Thermally improving curtain wall systems

Figure 9: For the restaurant level of the renovated Space Needle, PHSS spacer was specified in the large insulating glass units (IGUs) with unsupported edges to not only provide needed thermal performance, but also to offer the rigidity to withstand the torsional loads from the support details at the head and sill. Photo © Nic Lehoux
Figure 9: For the restaurant level of the renovated Space Needle, PHSS spacer was specified in the large insulating glass units (IGUs) with unsupported edges to not only provide needed thermal performance, but also to offer the rigidity to withstand the torsional loads from the support details at the head and sill.
Photo © Nic Lehoux

Specifications should include a requirement for fabricators to follow AAMA QAG-2-12, Voluntary Quality Assurance Processing Guide for Polyamide Thermal Barriers, and the quality tests referenced in AAMA TIR A8-16, Structural Performance of Composite Thermal Barrier Framing Systems, which details a range of flexural, shear, and tension tests that ensure the required structural performance is achieved. These routine structural tests are important to control the risk of lower quality material substitutions (e.g. using polyamide with lower glass fibre content, or with uni-directional fibres rather than high-quality 3D fibres, or with impurities or voids) or poor process control, which can cause degradation to structural performance.

Third-party support

Curtain wall systems are complex. The considerations for delivering thermal performance have been discussed here, but there are many other considerations to be balanced. Finding a trusted partner is highly recommended to support the development of robust specifications that are consistent across the curtain wall and glazing sections and do not let important items fall through the cracks. It is often useful to ask a third-party to provide a specification review to help catch potential issues before they negatively impact the performance of the as-built structure.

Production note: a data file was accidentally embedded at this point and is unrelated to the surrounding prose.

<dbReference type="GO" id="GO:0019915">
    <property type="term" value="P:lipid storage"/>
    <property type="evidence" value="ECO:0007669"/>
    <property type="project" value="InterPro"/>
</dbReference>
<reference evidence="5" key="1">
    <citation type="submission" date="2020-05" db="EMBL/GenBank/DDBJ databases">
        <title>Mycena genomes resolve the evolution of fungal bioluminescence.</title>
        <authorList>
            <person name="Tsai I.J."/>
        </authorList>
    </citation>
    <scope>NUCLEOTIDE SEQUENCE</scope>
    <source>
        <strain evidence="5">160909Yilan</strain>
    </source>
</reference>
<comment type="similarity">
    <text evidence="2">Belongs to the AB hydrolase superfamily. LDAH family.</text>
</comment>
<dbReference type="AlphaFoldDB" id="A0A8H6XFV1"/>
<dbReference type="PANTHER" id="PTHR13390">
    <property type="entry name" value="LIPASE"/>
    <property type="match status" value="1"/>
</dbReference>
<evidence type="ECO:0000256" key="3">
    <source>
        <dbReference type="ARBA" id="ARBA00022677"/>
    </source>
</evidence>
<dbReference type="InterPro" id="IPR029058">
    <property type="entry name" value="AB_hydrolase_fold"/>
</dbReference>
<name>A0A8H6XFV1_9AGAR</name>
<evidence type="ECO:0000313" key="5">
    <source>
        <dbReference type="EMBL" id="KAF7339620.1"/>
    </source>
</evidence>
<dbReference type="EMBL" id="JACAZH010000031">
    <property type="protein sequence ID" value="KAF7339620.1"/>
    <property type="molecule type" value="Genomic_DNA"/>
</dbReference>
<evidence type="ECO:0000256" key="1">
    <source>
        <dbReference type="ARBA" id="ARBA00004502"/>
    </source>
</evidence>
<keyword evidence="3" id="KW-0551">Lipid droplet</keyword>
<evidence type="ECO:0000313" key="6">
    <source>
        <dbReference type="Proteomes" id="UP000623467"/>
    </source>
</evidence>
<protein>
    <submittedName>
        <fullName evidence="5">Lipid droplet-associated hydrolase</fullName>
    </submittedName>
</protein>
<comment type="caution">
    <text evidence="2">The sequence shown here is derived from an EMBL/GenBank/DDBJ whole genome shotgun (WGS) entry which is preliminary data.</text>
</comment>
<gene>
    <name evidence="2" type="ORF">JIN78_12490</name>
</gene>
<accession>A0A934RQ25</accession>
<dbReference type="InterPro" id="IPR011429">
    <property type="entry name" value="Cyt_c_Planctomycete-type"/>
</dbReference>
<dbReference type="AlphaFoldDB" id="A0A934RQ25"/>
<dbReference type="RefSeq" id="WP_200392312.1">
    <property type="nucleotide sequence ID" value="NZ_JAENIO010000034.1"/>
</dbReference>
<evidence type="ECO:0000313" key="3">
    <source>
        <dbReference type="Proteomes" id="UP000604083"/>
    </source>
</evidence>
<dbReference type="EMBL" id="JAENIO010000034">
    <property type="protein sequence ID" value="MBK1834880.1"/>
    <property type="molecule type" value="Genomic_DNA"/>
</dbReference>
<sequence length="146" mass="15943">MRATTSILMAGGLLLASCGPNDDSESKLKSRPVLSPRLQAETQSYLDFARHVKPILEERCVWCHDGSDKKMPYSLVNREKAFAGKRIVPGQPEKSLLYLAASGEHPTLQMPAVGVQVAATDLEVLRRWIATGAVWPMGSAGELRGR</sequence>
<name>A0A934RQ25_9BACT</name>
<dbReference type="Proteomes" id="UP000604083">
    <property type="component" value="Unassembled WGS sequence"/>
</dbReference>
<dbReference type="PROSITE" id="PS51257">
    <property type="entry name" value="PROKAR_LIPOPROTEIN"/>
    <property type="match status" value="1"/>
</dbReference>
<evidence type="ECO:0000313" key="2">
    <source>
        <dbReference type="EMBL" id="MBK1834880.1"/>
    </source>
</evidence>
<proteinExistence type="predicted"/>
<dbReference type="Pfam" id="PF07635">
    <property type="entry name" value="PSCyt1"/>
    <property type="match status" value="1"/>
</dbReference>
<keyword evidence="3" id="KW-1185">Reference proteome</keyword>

Conclusion

To create a robust specification for a high-performance curtain wall, it is important to focus on several areas. First, improve the thermal performance of the frame and EOG, and then specify COG. Specifying an assembly U-factor performance in the curtain wall section is a must, as is a separate specification for CR, since the two are not correlated.

Figure 10: Traditional unitized curtain wall spandrel assembly and high-performance spandrel assembly with a vacuum insulated panel (VIP) inside an IGU with warm-edge spacer. Image courtesy Morrison Hershfield
Figure 10: Traditional unitized curtain wall spandrel assembly and high-performance spandrel assembly with a vacuum insulated panel (VIP) inside an
IGU with warm-edge spacer.
Image courtesy Morrison Hershfield

These assembly-level specifications also should be augmented with a minimum thermal break dimension and an EOG performance, which is consistent with achieving that assembly performance. For EOG, provide details of the edge spacer material and type rather than using the generic “warm-edge” term to achieve the thermal performance and durability desired. The “warm-edge” spacer performance definition is too broad to be effective in specifying high-performance fenestration systems and will often deliver a stainless-steel spacer, which does not match the performance required.

High-performance warm-edge spacers, such as PHSS spacers, can deliver a five to 15 per cent U-factor improvement in the assembly U-factor depending on the curtain wall system. They have the highest impact with structurally glazed systems. EOG, COG, and frame performance specifications should be consistent with achieving the overall assembly U-factor requirement.

Next, focus on the spandrel areas. Recognize and adjust for the performance degraders and the lack of accuracy in regular 2D thermal simulation. If possible, find ways to line up the insulation with the insulating glass and thermal barriers. Implement strategies to minimize the thermal bridging from transparent to spandrel areas through vertical mullions.

Actively manage thermal bridging at the interfaces through the specification execution sections. Avoid accepting “by others” by specifying which party is responsible for the interface connections and require a roadmap for sequencing and interface management.

Finally, remember to specify submittal requirements ensuring the contractor’s proposed curtain wall assemblies meet the design requirements. Do not rely solely on mockups and commissioning tests. By then, it is too late to discover the system itself does not perform as required. Mockups and site testing can only manage installation quality, they cannot address design gaps. Trusted partners are invaluable in supporting the development of high-quality specifications that deliver high-performance curtain walls.

Helen Sanders, PhD, manages strategic business development at Technoform. She has 25 years of experience in glass technology and manufacturing, with expertise in functional coatings, insulating glass, and thermal zone technologies for fenestration. She is the president of the Façade Tectonics Institute and a Fenestration and Glazing Industry Alliance (FGIA) board member. She has a master’s degree in natural sciences and a doctorate in surface science from the University of Cambridge, England. She can be reached at helen.sanders@technoform.com.

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